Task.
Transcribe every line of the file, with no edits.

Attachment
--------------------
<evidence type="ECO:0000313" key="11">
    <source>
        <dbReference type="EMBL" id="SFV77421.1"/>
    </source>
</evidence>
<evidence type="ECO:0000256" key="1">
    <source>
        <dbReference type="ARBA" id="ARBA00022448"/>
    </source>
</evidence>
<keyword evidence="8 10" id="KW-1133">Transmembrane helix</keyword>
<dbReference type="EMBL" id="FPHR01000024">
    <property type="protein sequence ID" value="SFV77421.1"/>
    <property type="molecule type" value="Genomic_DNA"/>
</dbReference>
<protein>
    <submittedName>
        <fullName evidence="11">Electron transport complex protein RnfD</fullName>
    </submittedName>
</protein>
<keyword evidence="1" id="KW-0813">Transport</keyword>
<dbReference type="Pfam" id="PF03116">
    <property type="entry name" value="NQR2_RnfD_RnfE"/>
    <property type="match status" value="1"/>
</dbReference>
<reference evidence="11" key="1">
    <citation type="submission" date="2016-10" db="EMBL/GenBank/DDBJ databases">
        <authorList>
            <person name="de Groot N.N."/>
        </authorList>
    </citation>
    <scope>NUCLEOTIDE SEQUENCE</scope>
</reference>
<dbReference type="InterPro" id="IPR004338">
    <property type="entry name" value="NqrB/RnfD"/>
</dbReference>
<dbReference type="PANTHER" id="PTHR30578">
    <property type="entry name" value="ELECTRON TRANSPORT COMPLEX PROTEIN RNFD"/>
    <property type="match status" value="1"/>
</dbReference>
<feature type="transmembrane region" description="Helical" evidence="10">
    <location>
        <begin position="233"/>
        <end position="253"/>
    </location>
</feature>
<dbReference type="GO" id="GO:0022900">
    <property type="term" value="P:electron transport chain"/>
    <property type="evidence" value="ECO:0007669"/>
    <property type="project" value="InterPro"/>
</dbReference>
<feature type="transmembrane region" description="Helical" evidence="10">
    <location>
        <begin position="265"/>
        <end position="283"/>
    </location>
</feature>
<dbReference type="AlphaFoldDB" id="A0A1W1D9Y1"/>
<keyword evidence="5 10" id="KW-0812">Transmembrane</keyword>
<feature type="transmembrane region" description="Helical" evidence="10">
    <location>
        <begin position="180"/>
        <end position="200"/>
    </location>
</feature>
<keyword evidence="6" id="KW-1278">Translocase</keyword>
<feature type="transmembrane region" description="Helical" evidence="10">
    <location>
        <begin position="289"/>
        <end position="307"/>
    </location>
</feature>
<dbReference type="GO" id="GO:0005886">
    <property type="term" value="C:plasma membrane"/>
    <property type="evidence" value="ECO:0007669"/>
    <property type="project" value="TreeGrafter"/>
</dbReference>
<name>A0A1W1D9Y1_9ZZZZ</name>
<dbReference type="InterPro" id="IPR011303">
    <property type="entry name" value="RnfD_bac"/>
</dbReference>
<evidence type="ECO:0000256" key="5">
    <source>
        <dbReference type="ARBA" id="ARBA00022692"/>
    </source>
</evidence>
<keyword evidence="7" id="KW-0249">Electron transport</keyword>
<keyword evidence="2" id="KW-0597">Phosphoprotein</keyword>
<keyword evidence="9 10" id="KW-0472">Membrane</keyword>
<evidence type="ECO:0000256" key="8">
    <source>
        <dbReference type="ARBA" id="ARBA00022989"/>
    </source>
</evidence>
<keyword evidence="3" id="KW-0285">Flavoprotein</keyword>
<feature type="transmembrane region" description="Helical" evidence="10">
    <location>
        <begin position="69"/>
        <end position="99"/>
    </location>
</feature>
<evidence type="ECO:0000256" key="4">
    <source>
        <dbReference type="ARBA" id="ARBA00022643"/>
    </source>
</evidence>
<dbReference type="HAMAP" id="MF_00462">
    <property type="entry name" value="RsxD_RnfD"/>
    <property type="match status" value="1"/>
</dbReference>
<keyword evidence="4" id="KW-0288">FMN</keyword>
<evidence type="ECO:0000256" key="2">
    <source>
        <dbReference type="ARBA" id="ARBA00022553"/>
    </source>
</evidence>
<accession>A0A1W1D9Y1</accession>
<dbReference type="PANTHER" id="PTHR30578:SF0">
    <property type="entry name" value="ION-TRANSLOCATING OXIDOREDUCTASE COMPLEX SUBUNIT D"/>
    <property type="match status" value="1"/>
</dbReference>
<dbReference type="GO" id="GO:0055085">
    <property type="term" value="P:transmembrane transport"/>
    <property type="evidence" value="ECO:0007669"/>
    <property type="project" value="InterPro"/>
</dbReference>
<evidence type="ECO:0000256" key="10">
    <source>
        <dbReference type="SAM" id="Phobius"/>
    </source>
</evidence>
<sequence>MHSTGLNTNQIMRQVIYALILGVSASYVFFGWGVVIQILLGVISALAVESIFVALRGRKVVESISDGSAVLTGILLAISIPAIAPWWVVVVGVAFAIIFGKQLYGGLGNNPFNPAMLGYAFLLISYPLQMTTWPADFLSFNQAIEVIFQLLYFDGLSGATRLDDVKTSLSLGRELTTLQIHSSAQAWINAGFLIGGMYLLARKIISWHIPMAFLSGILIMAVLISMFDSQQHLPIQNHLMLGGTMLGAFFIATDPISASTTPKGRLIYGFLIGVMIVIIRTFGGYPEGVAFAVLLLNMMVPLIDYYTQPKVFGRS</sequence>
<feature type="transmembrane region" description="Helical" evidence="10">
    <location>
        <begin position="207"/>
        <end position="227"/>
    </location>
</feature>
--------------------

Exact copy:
<evidence type="ECO:0000313" key="11">
    <source>
        <dbReference type="EMBL" id="SFV77421.1"/>
    </source>
</evidence>
<evidence type="ECO:0000256" key="1">
    <source>
        <dbReference type="ARBA" id="ARBA00022448"/>
    </source>
</evidence>
<keyword evidence="8 10" id="KW-1133">Transmembrane helix</keyword>
<dbReference type="EMBL" id="FPHR01000024">
    <property type="protein sequence ID" value="SFV77421.1"/>
    <property type="molecule type" value="Genomic_DNA"/>
</dbReference>
<protein>
    <submittedName>
        <fullName evidence="11">Electron transport complex protein RnfD</fullName>
    </submittedName>
</protein>
<keyword evidence="1" id="KW-0813">Transport</keyword>
<dbReference type="Pfam" id="PF03116">
    <property type="entry name" value="NQR2_RnfD_RnfE"/>
    <property type="match status" value="1"/>
</dbReference>
<reference evidence="11" key="1">
    <citation type="submission" date="2016-10" db="EMBL/GenBank/DDBJ databases">
        <authorList>
            <person name="de Groot N.N."/>
        </authorList>
    </citation>
    <scope>NUCLEOTIDE SEQUENCE</scope>
</reference>
<dbReference type="InterPro" id="IPR004338">
    <property type="entry name" value="NqrB/RnfD"/>
</dbReference>
<dbReference type="PANTHER" id="PTHR30578">
    <property type="entry name" value="ELECTRON TRANSPORT COMPLEX PROTEIN RNFD"/>
    <property type="match status" value="1"/>
</dbReference>
<feature type="transmembrane region" description="Helical" evidence="10">
    <location>
        <begin position="233"/>
        <end position="253"/>
    </location>
</feature>
<dbReference type="GO" id="GO:0022900">
    <property type="term" value="P:electron transport chain"/>
    <property type="evidence" value="ECO:0007669"/>
    <property type="project" value="InterPro"/>
</dbReference>
<feature type="transmembrane region" description="Helical" evidence="10">
    <location>
        <begin position="265"/>
        <end position="283"/>
    </location>
</feature>
<dbReference type="AlphaFoldDB" id="A0A1W1D9Y1"/>
<keyword evidence="5 10" id="KW-0812">Transmembrane</keyword>
<feature type="transmembrane region" description="Helical" evidence="10">
    <location>
        <begin position="180"/>
        <end position="200"/>
    </location>
</feature>
<keyword evidence="6" id="KW-1278">Translocase</keyword>
<feature type="transmembrane region" description="Helical" evidence="10">
    <location>
        <begin position="289"/>
        <end position="307"/>
    </location>
</feature>
<dbReference type="GO" id="GO:0005886">
    <property type="term" value="C:plasma membrane"/>
    <property type="evidence" value="ECO:0007669"/>
    <property type="project" value="TreeGrafter"/>
</dbReference>
<name>A0A1W1D9Y1_9ZZZZ</name>
<dbReference type="InterPro" id="IPR011303">
    <property type="entry name" value="RnfD_bac"/>
</dbReference>
<evidence type="ECO:0000256" key="5">
    <source>
        <dbReference type="ARBA" id="ARBA00022692"/>
    </source>
</evidence>
<keyword evidence="7" id="KW-0249">Electron transport</keyword>
<keyword evidence="2" id="KW-0597">Phosphoprotein</keyword>
<keyword evidence="9 10" id="KW-0472">Membrane</keyword>
<evidence type="ECO:0000256" key="8">
    <source>
        <dbReference type="ARBA" id="ARBA00022989"/>
    </source>
</evidence>
<keyword evidence="3" id="KW-0285">Flavoprotein</keyword>
<feature type="transmembrane region" description="Helical" evidence="10">
    <location>
        <begin position="69"/>
        <end position="99"/>
    </location>
</feature>
<evidence type="ECO:0000256" key="4">
    <source>
        <dbReference type="ARBA" id="ARBA00022643"/>
    </source>
</evidence>
<dbReference type="HAMAP" id="MF_00462">
    <property type="entry name" value="RsxD_RnfD"/>
    <property type="match status" value="1"/>
</dbReference>
<keyword evidence="4" id="KW-0288">FMN</keyword>
<evidence type="ECO:0000256" key="2">
    <source>
        <dbReference type="ARBA" id="ARBA00022553"/>
    </source>
</evidence>
<accession>A0A1W1D9Y1</accession>
<dbReference type="PANTHER" id="PTHR30578:SF0">
    <property type="entry name" value="ION-TRANSLOCATING OXIDOREDUCTASE COMPLEX SUBUNIT D"/>
    <property type="match status" value="1"/>
</dbReference>
<dbReference type="GO" id="GO:0055085">
    <property type="term" value="P:transmembrane transport"/>
    <property type="evidence" value="ECO:0007669"/>
    <property type="project" value="InterPro"/>
</dbReference>
<evidence type="ECO:0000256" key="10">
    <source>
        <dbReference type="SAM" id="Phobius"/>
    </source>
</evidence>
<sequence>MHSTGLNTNQIMRQVIYALILGVSASYVFFGWGVVIQILLGVISALAVESIFVALRGRKVVESISDGSAVLTGILLAISIPAIAPWWVVVVGVAFAIIFGKQLYGGLGNNPFNPAMLGYAFLLISYPLQMTTWPADFLSFNQAIEVIFQLLYFDGLSGATRLDDVKTSLSLGRELTTLQIHSSAQAWINAGFLIGGMYLLARKIISWHIPMAFLSGILIMAVLISMFDSQQHLPIQNHLMLGGTMLGAFFIATDPISASTTPKGRLIYGFLIGVMIVIIRTFGGYPEGVAFAVLLLNMMVPLIDYYTQPKVFGRS</sequence>
<feature type="transmembrane region" description="Helical" evidence="10">
    <location>
        <begin position="207"/>
        <end position="227"/>
    </location>
</feature>